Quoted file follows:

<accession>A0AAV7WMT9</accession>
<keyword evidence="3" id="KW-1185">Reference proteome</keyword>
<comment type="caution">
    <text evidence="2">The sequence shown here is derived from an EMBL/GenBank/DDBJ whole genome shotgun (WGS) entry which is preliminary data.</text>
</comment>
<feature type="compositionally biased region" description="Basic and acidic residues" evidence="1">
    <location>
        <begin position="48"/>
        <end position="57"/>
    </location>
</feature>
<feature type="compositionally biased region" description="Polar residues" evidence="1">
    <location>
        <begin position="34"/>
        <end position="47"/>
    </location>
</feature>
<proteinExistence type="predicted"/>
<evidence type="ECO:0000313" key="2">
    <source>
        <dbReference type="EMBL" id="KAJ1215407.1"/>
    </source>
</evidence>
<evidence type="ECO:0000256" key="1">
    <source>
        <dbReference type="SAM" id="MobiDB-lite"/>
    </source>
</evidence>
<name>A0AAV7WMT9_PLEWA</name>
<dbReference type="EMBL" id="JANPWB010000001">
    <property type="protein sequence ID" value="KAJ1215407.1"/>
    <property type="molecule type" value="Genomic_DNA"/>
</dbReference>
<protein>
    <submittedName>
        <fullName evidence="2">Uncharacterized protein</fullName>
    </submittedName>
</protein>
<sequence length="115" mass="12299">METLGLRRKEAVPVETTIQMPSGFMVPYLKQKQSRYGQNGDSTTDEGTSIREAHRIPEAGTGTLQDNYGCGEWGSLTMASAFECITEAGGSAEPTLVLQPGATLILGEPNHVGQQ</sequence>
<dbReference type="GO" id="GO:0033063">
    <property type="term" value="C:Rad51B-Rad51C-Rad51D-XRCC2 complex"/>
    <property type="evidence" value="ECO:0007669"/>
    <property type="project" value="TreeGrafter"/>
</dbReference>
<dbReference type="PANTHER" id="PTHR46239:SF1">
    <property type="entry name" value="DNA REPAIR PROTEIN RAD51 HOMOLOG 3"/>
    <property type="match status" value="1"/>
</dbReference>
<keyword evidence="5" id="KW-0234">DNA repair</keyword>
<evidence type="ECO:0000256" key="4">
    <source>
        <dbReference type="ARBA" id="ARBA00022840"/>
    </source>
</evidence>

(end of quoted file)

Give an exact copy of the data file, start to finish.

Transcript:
<accession>A0AAV7WMT9</accession>
<keyword evidence="3" id="KW-1185">Reference proteome</keyword>
<comment type="caution">
    <text evidence="2">The sequence shown here is derived from an EMBL/GenBank/DDBJ whole genome shotgun (WGS) entry which is preliminary data.</text>
</comment>
<feature type="compositionally biased region" description="Basic and acidic residues" evidence="1">
    <location>
        <begin position="48"/>
        <end position="57"/>
    </location>
</feature>
<feature type="compositionally biased region" description="Polar residues" evidence="1">
    <location>
        <begin position="34"/>
        <end position="47"/>
    </location>
</feature>
<proteinExistence type="predicted"/>
<evidence type="ECO:0000313" key="2">
    <source>
        <dbReference type="EMBL" id="KAJ1215407.1"/>
    </source>
</evidence>
<evidence type="ECO:0000256" key="1">
    <source>
        <dbReference type="SAM" id="MobiDB-lite"/>
    </source>
</evidence>
<name>A0AAV7WMT9_PLEWA</name>
<dbReference type="EMBL" id="JANPWB010000001">
    <property type="protein sequence ID" value="KAJ1215407.1"/>
    <property type="molecule type" value="Genomic_DNA"/>
</dbReference>
<protein>
    <submittedName>
        <fullName evidence="2">Uncharacterized protein</fullName>
    </submittedName>
</protein>
<sequence length="115" mass="12299">METLGLRRKEAVPVETTIQMPSGFMVPYLKQKQSRYGQNGDSTTDEGTSIREAHRIPEAGTGTLQDNYGCGEWGSLTMASAFECITEAGGSAEPTLVLQPGATLILGEPNHVGQQ</sequence>
<dbReference type="GO" id="GO:0033063">
    <property type="term" value="C:Rad51B-Rad51C-Rad51D-XRCC2 complex"/>
    <property type="evidence" value="ECO:0007669"/>
    <property type="project" value="TreeGrafter"/>
</dbReference>
<dbReference type="PANTHER" id="PTHR46239:SF1">
    <property type="entry name" value="DNA REPAIR PROTEIN RAD51 HOMOLOG 3"/>
    <property type="match status" value="1"/>
</dbReference>
<keyword evidence="5" id="KW-0234">DNA repair</keyword>
<evidence type="ECO:0000256" key="4">
    <source>
        <dbReference type="ARBA" id="ARBA00022840"/>
    </source>
</evidence>